Sarah Warburton of the New Zealand Privacy Commissioner’s Office has an explainer on how damanges for emotional harm are determined under New Zealand law. Her article begins:
Under the Privacy Act, the Human Rights Review Tribunal (“the Tribunal”) can award damages for emotional harm caused by a privacy breach. Damages are compensatory rather than punitive; the goal is to compensate individuals for specific harm rather than punish a defendant’s bad behaviour.
Calculating damages for emotional harm is not an exact science, especially when there has been no quantifiable financial loss. We have identified some factors contributing to the different amounts awarded for emotional harm in recent cases, which are helpful to consider when balancing the risks and benefits of taking your complaint to the Tribunal.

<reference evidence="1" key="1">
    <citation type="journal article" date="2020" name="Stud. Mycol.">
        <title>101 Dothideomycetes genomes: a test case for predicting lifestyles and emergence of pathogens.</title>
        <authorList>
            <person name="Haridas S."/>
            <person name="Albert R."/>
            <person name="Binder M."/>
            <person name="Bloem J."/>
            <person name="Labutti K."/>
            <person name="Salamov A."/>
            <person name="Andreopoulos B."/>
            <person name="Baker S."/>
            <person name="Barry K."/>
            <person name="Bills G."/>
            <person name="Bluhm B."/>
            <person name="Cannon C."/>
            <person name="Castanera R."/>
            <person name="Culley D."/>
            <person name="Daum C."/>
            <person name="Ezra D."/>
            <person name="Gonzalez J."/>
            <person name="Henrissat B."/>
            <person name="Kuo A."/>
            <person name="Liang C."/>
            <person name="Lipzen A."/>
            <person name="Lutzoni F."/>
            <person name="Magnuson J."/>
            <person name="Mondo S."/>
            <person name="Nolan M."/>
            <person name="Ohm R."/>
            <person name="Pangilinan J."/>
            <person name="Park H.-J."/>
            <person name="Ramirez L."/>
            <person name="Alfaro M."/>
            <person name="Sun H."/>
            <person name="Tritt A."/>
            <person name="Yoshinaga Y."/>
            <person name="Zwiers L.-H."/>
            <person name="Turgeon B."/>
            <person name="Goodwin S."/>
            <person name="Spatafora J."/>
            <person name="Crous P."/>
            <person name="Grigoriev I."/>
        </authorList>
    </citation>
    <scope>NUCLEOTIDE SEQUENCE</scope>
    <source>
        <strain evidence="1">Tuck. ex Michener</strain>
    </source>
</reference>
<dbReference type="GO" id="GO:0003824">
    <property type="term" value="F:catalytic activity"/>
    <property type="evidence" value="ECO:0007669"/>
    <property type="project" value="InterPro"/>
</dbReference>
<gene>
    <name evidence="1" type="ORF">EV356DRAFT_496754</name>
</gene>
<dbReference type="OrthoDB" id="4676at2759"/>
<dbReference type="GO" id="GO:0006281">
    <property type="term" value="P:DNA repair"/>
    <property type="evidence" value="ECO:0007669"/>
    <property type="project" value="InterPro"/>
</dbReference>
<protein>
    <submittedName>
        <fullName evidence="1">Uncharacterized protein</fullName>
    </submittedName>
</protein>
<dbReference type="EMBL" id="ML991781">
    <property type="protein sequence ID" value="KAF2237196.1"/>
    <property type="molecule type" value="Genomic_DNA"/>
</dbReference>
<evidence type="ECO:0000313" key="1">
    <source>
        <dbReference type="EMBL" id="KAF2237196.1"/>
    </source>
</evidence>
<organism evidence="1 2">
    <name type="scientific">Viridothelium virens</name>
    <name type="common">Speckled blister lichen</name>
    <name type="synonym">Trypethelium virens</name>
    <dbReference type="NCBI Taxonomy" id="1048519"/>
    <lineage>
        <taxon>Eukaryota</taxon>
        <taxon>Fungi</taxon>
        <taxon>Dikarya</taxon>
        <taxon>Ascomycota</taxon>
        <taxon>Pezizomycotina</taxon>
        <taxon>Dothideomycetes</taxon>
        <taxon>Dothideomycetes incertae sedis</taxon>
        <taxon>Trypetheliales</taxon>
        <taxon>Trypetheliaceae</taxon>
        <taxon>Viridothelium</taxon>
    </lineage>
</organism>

What damages can the Tribunal award?
The Tribunal can award damages if, as a result of a privacy breach, the complainant has:
- suffered a pecuniary loss
- reasonably incurred expenses
- lost a benefit that they might reasonably have expected, or
- suffered humiliation, loss of dignity, and injury to feelings.
The Tribunal has provided some useful guidance on quantifying emotional harm caused by a privacy breach. There are three broad bands of emotional harm: less serious breaches can see up to $10,000, more serious awards have ranged from $10,000 to $50,000, and the most serious awards have been more than $50,000.
Read more on the Office of the Privacy Commissioner.